Calvert and Northern--two Calvert County schools that have combined to win every Southern Maryland Athletic Conference volleyball title this decade--each enter the 1999 season with questions lingering over their potential title runs. Can Calvert win without Amanda Ayres and Kim Payne, their top two hitters last season who have since graduated? Can Northern get past Calvert without one truly dominant hitter?
No questions, however, involve the teams' starting setters.
No. 2 Northern has senior Tera Blevins and No. 4 Calvert has senior Laura Fowler--and in each case, their coach is happy about it.
"Tera will need to lead on the court," Northern Coach Beth Incrocci said of Blevins, who has started for Northern the past two seasons. "We won't have one standout [hitter]. It will be a balanced offense. . . . It will be up to Tera to distribute the ball."
Said Dave Redden, Calvert's first-year coach: "We need somebody who is going to take over the team as a quarterback and, having a year's experience now, I think Laura will be able to do it. Going out and winning a state championship last season, it gives her that extra boost of confidence."
Though Blevins and Fowler find themselves in similar positions now, their styles of play and the paths they have traveled to get to this point are quite different.
Blevins said she has known she would be a setter since the sixth grade and has worked endlessly over the past six seasons to perfect her craft. She plays with a quiet, calm confidence that comes from year-round tuning of her skills. And though she understands the facets of her position as well as any player, she'll be the last to tell you of its importance.
"I don't see my role as big at all," Blevins said. Northern's success "depends on the passers and depends on the hitters. I don't have that big a part. If the team gives me good passes, then I can get a good set on the ball and that gives the [hitters] a good chance [to spike it]. . . . I'm just the little distributor guy."
Fowler first set a volleyball in the ninth grade and became a starter before last season began, when a teammate was injured. She stayed on court through the state final, in which Calvert won its first Maryland 3A championship.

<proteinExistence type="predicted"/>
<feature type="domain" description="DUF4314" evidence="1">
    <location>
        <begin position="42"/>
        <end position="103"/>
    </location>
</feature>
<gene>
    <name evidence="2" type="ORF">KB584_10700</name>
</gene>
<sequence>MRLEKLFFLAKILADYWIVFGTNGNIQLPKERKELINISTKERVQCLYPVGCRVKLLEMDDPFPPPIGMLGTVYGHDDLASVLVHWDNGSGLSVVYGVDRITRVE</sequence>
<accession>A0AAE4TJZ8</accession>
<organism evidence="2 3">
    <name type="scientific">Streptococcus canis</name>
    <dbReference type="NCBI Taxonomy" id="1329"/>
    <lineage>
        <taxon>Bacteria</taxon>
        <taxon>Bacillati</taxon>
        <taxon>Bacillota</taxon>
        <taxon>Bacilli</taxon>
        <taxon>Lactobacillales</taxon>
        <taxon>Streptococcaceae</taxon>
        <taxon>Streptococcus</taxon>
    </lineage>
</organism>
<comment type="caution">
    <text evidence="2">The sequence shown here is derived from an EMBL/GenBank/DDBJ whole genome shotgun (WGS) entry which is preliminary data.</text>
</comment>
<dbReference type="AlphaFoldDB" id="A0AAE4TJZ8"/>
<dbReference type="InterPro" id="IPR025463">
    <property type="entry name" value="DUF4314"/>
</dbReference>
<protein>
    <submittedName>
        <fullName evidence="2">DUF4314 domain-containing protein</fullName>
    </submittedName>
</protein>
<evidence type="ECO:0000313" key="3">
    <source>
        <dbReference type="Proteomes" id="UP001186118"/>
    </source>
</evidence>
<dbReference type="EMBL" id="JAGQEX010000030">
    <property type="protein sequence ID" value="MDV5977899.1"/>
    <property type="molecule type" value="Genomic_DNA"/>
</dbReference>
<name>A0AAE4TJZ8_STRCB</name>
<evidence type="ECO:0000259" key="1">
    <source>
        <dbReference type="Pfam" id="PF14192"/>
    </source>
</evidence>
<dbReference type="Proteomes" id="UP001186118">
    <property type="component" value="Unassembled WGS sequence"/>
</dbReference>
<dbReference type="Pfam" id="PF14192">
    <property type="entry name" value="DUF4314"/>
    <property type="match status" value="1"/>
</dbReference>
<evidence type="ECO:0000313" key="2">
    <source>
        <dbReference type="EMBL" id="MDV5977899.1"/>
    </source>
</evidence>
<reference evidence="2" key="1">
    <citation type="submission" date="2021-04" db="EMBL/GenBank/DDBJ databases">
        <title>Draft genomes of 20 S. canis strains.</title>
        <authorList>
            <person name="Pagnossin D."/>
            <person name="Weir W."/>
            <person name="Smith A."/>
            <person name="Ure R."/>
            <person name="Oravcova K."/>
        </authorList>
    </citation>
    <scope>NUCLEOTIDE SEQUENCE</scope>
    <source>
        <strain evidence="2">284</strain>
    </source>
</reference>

While Blevins is calm on the court, Fowler can be quite the opposite. She plays with an all-or-nothing attitude that sends her diving after every ball within reach.
"I feel--not to sound conceited--that everyone has to look up to me to be the elder on the team," said Fowler, one of only two returning starters for Calvert this season. "Kim and Amanda were really good leaders, and everyone looked up to them on the court. That is what I feel I have to do."
The importance of these two players has not gone without notice.
"They are both tremendous parts of [their teams' success]," said Patuxent assistant coach Cheryl Lord, who has coached both players in an offseason club program. "Tera is a seasoned, experienced setter. . . . She has a lot of finesse and can set every set you need.
"The biggest difference between Tera and Laura is Tera is more polished, but I think Laura Fowler has more athleticism and brings a lot of energy to the court. . . . She's not big. She's not flashy. But I think she is a huge part of the success that team has had, because she is such a team player."
Last season, Calvert defeated Northern in the regional final to earn a trip to the state title. The season before that, Northern handed Calvert its only loss of the season in the first round of the regional tournament.
This year, SMAC coaches agree that Northern and Calvert again are the teams to beat.
"Hopefully, we can work real hard and win the SMAC title," Blevins said. "But that is only one piece of the pie. It's nothing if you just win the SMAC. I mean, it's a tough conference, but you have to have goals. Ours is to win the state title."
CAPTION: Calvert setter Laura Fowler celebrates after the Cavaliers beat Northern last year to win the 3A East Region title, en route to a state championship.
CAPTION: Northern's Tera Blevins, shown during practice, has trained as a setter for six years. "Tera will need to lead on the court," said her coach, Beth Incrocci.